People are messy.
I say this all the time to my clients and speaking audiences. What I mean is that we don’t always operate in the way that makes the most sense for the situation at hand. We’re blessed and burdened with feelings . . . nothing more than feelings . . . which we can let work for us or against us.
This week, I lost that battle. My feelings got the better of me; actually, one feeling in particular. It’s that old nemesis FRUSTRATION.
Here is the story of how NOT to do what I did.
How Not to Manage Your Frustration
First, let’s set the stage. As I’ve shared earlier, I’m in the process of moving and making myself uncomfortable intentionally. (I’m succeeding.)
So, I have a seemingly never-shortening list of items on my to-do list. I’m pretty good at saying no to things that don’t matter, but when you’re moving, there suddenly appear a lot more yeses than normal.
I won’t bore you with the specifics (some are in the stories below), but let’s just say that the small and large annoyances added up and my patience ran out.
I got nasty. I am not normally nasty, nor do I like to be nasty or to be around nasty people. I actually work hard to live a life that’s positive, kind, and to be around positive and kind people.
But I saw the dark side, Luke. Thankfully, I’ve now leaned toward the light, but with a sore bum from my virtual kick in the pants.
You too will be frustrated some day soon. Don’t do what I did. Here’s what not to do.
1. When someone else is involved, conveniently forget that they’re a person, too.
I called my phone and internet provider to cancel my service. The first recording stated that they’re busy and to call back later. So I did. Four times.
On the fifth time, I had walked to the printer after dialing, and had the phone on speaker so didn’t hang up immediately. And found that after about 5 seconds, my call went into the regular queue.
I was so shocked that I called back again and recorded it.
And reached a representative in less than 10 minutes who handled my call quickly and efficiently.
At that point, still reeling from the stupid customer service experience I had prior to reaching her, I was not very nice. And I wish I could call back and find her and apologize. Because I know her company’s wacky way to provide “service” isn’t something she can control, or may even know about.
She handled her job with grace and speed. But I forgot she was a person and didn’t treat her with the polite respect she should have received. I’m sorry.
2. Don’t get real about what’s important.
When a simple hour-long oil change turned into “you-need-a-new-battery-&-alternator- and-our-tech-is-out-sick,” I found myself car-less exactly when I had been planning on a number of meetings to attend and errands to complete.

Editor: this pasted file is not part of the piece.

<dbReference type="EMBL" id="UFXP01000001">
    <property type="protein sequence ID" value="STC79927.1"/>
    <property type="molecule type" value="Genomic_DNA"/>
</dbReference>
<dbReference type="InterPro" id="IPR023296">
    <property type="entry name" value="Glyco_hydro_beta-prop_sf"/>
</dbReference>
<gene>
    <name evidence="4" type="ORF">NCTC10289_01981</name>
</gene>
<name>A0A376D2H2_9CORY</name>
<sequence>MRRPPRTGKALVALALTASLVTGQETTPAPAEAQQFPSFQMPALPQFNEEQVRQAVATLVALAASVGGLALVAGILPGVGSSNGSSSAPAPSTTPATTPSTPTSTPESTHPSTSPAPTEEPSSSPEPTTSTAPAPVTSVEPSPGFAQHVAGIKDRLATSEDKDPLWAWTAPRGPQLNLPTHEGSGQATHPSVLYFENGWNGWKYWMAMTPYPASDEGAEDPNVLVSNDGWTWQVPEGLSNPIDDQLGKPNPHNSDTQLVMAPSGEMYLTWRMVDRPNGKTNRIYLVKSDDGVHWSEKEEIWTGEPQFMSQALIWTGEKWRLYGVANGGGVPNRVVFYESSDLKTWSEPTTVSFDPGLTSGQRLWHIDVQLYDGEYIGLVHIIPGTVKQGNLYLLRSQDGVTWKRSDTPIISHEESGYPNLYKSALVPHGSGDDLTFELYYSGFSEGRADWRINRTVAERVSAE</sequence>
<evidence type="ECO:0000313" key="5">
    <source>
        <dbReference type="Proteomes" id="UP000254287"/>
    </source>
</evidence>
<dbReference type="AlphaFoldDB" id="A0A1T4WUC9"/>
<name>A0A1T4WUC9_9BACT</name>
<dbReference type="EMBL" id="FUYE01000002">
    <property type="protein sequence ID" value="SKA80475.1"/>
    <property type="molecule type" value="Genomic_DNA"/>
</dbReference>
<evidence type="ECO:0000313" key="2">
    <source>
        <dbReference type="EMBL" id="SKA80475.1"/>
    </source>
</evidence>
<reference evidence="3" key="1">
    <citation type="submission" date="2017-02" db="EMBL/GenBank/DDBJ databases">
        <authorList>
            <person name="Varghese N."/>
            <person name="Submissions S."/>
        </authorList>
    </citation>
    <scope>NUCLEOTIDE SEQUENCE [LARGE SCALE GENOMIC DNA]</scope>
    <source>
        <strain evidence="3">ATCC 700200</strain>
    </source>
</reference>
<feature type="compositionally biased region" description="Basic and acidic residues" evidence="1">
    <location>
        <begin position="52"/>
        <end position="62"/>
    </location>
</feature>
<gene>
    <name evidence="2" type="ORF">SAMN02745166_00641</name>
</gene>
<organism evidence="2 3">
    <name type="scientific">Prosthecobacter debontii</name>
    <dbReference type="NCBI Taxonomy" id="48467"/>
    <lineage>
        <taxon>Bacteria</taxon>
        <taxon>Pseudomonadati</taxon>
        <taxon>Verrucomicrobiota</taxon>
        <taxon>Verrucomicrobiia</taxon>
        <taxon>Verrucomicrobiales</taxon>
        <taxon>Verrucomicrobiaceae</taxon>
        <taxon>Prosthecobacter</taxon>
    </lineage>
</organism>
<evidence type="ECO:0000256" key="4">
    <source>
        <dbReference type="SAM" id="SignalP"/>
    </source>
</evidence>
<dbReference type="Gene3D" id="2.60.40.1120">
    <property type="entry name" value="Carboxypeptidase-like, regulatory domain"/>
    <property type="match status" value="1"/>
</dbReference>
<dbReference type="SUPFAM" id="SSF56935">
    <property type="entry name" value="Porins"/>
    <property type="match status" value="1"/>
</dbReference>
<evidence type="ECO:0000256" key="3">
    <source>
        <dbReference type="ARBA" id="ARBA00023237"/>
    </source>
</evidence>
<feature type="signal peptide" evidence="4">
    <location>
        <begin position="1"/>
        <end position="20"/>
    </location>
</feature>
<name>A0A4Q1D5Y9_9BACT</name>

I fought with the service person for a while—-the car had been running fine, what did YOU do? Etc. But inside I knew the battery was several years old and the replacement probably made sense.
But it wasn’t in my plan. And I didn’t see any room to change my plan. Until I got real about what’s important.
While the meetings I had planned were important, they could be changed. And did.
While the errands I had planned needed to be completed, they could wait. And did.
What was likely more important is that I didn’t get stranded somewhere on the Georgia-Florida line in a couple weeks. Or in my own driveway when the moving truck was headed in. So I got real, and got over myself.
3. Keep drinking caffeine.
On and off over the years, I’ve had a powerful Diet Coke habit. It’s been in check the past few months, but this week, I couldn’t get enough of the stuff.
Wired and carbonated are good feelings sometimes, but this week, it just made me anxious and burpy.
4. Don’t breathe.
Several times, I caught myself short of breath. While sitting at my desk. Even I’m not that out-of-shape.
I was so tight and mentally sticky that I was forgetting the most human of actions: to breathe.
So I got my buns off the chair, and got outside for a walk. And opened my mouth to breathe.
I often use my walks as extended professional development time, listening to podcasts from business leaders and marketing professionals. But now that I was breathing again, I started thinking again, and decided to play my favorite digital music game which I call iPod 8-Ball.
You play iPod 8-Ball just like Magic 8-Ball you had when you were a kid: ask it a question and then shuffle your music.
And so I asked: “What do I need to do to get out of this crappy mood?”
And Magic iPod answered by choosing a song called “I’m Not Wearing Underwear Today,” from the musical Avenue Q. (This isn’t the Broadway version, but you’ll get the idea.)
Yes, things are now better.